'I dream about that day. I try not to but it keeps coming back': Tarana Akhbari, the girl in the 2011 Afghan bombing photograph

The photo won a Pulitzer. But what of the victims of the blast?

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The Independent Online

The image was shocking and haunting, summing up the suffering and despair of Afghanistan’s brutal war: a young girl in a green shalwar kameez standing alone amid the bloody carnage of a suicide bombing, her mouth open in a scream. Around her lay dead bodies, seven of them close members of her family, including that of her nine year old brother.

Seventy people were killed in the blast carried out by a group linked to al-Qai’da in December two years ago.  The victims were worshippers gathered at a Shia shrine in Kabul. It was first major sectarian attack in the country. The photo taken of Tarana Akbari won the Pullitzer prize. For a little while she was presented by the Afghan government and international agencies as the symbol of the innocents targeted by insurgents, promises were made that she and her family would receive all the help they needed.

Tarana, now 13, and surviving members of her family are living in poverty in a run-down neighbourhood of the capital. She limps, her injuries make it difficult for her to walk far. Two of her sisters were also injured. Fifteen year old Sunita, who was hit with shrapnel on her head, can no longer attend school. Surita, six, had to spent 40 days in hospital and lost one of her kidneys. She bears terrible scars covering her stomach and has pains in her legs which were also badly cut and she needs urgent treatment.

“I have knocked on a hundred doors to get help, but no one does anything, I do not really know where else I can go” said their 35 year old father Ahmed Shah Akbari. “I pull a cart all day, I get about 300 Afghanis ($ 6) I cannot afford to pay for medicine and operations after I had fed the family. A lot of big people came to be seen with my daughters after the bombing, but they are not interested.”

The family say the treatment offered by free clinics they have been to have been ineffective, building up hope among the girls that they would get better, only to be disappointed. Things were different in the aftermath of the attack, when they did receive attention, they say. Sunita was taken to Turkey for life saving surgery, but such access has long ceased.
Tarana, whose arms and legs bears the marks of laceration, said “After the bombing I thought I would be a doctor and help people. I still want to do that, but now I see it is all about money. It is very hard for poor people to get the services they need and that is not right. I know they used my photograph in the newspapers, they said it was all over the world. But that is not helping my family now and it has not helped other people in the same situation.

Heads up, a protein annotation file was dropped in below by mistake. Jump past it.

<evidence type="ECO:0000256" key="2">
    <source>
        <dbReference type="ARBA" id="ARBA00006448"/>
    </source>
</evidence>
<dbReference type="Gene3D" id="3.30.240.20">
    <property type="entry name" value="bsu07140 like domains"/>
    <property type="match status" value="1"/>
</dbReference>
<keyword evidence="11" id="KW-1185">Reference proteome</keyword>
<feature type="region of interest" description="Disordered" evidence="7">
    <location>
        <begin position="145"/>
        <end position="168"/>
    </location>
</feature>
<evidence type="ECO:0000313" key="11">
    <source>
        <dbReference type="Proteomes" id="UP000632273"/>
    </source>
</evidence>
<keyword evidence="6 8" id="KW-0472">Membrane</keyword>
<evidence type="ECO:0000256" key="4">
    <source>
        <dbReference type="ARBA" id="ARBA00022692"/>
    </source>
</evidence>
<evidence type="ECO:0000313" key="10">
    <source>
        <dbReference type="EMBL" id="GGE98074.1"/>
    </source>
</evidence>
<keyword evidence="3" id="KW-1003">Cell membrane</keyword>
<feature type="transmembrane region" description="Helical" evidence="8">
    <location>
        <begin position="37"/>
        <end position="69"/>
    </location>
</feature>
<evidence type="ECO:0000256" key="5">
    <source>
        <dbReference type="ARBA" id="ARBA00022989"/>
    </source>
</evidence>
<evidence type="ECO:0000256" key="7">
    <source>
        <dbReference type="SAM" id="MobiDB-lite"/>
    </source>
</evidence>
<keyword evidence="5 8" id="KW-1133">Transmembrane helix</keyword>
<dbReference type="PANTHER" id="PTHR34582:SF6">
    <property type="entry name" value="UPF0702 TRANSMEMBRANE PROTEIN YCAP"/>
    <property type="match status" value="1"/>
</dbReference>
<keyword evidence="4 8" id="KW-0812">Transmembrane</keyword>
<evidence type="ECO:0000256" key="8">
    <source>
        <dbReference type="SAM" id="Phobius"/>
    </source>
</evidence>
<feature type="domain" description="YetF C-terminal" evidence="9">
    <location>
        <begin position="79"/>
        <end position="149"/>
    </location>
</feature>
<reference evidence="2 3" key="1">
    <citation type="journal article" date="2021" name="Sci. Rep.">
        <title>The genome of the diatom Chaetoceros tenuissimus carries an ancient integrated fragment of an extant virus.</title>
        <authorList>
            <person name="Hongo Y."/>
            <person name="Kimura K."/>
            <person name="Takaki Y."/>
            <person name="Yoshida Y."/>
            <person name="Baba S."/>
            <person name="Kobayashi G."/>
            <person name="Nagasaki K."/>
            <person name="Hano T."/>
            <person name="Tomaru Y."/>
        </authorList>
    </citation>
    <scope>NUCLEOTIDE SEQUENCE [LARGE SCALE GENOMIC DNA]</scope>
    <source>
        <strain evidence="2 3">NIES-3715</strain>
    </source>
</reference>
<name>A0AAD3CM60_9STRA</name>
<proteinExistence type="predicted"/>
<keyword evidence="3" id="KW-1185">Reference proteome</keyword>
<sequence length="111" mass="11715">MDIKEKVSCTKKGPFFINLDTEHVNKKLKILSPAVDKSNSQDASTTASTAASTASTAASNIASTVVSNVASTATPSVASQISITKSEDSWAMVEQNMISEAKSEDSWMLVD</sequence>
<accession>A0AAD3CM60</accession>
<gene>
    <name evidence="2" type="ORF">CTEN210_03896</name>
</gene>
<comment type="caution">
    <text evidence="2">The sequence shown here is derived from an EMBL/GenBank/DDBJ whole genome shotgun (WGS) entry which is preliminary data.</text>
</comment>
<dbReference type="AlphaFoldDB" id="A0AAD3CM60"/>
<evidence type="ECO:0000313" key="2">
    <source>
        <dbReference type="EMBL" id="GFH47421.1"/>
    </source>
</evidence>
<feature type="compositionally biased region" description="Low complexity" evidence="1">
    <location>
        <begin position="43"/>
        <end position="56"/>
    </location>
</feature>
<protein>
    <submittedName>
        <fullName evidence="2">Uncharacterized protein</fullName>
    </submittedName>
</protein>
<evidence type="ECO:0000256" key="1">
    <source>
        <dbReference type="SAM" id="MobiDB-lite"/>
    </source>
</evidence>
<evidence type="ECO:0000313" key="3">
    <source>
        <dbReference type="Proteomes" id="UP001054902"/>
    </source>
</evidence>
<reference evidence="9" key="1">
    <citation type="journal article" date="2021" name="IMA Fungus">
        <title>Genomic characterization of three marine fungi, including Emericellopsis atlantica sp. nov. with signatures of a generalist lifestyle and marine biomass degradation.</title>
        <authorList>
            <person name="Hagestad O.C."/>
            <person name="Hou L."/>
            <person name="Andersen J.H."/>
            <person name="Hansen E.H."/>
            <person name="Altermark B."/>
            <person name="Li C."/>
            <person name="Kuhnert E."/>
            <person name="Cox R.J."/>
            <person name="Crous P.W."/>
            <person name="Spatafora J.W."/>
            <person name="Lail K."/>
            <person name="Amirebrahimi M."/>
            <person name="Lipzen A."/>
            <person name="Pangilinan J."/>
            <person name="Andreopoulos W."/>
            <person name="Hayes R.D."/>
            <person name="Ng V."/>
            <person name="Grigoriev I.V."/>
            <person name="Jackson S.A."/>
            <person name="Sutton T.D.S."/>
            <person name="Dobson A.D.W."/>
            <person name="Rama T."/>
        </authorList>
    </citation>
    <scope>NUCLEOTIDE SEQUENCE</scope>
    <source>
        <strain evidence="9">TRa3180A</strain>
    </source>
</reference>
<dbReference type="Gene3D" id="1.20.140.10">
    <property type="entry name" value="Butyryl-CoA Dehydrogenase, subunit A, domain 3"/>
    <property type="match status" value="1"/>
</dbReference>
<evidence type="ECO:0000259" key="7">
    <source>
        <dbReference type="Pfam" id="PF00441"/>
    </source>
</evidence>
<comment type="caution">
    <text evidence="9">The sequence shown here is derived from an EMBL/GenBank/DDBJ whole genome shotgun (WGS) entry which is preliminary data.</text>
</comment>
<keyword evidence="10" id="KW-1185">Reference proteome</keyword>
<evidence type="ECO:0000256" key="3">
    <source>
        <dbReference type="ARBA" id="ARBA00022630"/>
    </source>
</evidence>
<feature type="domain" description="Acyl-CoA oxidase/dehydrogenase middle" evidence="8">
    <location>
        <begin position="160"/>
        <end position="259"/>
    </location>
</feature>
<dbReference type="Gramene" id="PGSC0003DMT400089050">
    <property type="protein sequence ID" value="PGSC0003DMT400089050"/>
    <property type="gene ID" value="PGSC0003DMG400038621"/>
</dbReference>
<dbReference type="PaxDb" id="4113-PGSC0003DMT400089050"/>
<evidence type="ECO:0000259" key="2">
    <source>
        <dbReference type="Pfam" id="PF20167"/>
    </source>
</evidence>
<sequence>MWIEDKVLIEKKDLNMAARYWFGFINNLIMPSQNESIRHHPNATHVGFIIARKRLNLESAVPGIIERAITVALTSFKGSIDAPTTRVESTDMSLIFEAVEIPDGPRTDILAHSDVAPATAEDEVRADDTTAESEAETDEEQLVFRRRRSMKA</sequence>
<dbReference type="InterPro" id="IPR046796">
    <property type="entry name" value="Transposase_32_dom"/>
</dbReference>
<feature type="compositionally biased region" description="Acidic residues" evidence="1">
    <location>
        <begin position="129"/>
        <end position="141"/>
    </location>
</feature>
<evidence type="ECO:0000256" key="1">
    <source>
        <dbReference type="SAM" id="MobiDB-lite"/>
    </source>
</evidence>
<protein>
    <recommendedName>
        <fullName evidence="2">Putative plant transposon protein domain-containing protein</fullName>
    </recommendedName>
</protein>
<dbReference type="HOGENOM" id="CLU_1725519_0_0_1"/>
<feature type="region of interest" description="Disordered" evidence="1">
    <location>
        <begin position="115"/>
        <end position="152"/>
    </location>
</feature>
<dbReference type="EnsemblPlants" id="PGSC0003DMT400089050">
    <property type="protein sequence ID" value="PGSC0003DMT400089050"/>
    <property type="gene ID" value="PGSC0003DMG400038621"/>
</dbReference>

“But I suppose we are lucky that we are alive. We lost aunts, cousins. It is Shoaib I think about all the time. We used to play togethe, I used to look after him. After the bomb I saw him lying on pavement, he was still alive. He was trying to breath and there was blood coming out of his mouth and nose. I dream about that day, I try not to, but it keeps coming back.

“My mother still cries all the time. The other day she found a pair of new shoes which had been bought for him and he was going to be given after Ashura. He never got to wear them, she was very upset, she is finding it very difficult.”

“I feel angry about what happened, very angry. How could someone blow themselves up to kill other people? I feel angry at the people who sent him. They have sent other men like him, we have seen many dead here because of these bombings.”

A Pakistani Sunni group, Lashkar-e-Jhangvi claimed responsibility for the attack. It had also declared carrying out other sectarian attacks inside Pakistan, murdering 29 Shias in Baluchistan after taking them off a bus and an attack on an Ashura procession in Karachi which killed 30 people. The group had bases inside Afghanistan during Taliban rule and has been accused of sending other suicide bombers across the border in recent years.

The man who carried out the Ashura attack had tried to get into the shrine saying he was an organiser for the ceremony, but had been stopped by a watchman. The aim would have been to destroy a venerated Shia place of pilgrimage. Having failed in that, he decided to go for the families outside.

Sunita said: “I was watching him because he was behaving strangely. He was quite young with a thin beard. His hair looked wet as if he had just washed himself. He sat down and then there was the explosion. That was the last thing I remember and then when I woke up there was very bad pain everywhere.”

Tarana was the only member of the family to attend the Ashura ceremony last November; the Afghan police announced they had arrested two men who were plotting to attack the ceremony.

She chose to wear a Salwar of the same green as at the time of the attack. “I thought doing that would show that we are not afraid” she said. “I also thought it would remind people of the picture and remind them of people who have been hurt by the bombs. So I went there and afterwards I went to pray at the graves of my brother and other members of the family. I felt very sad.”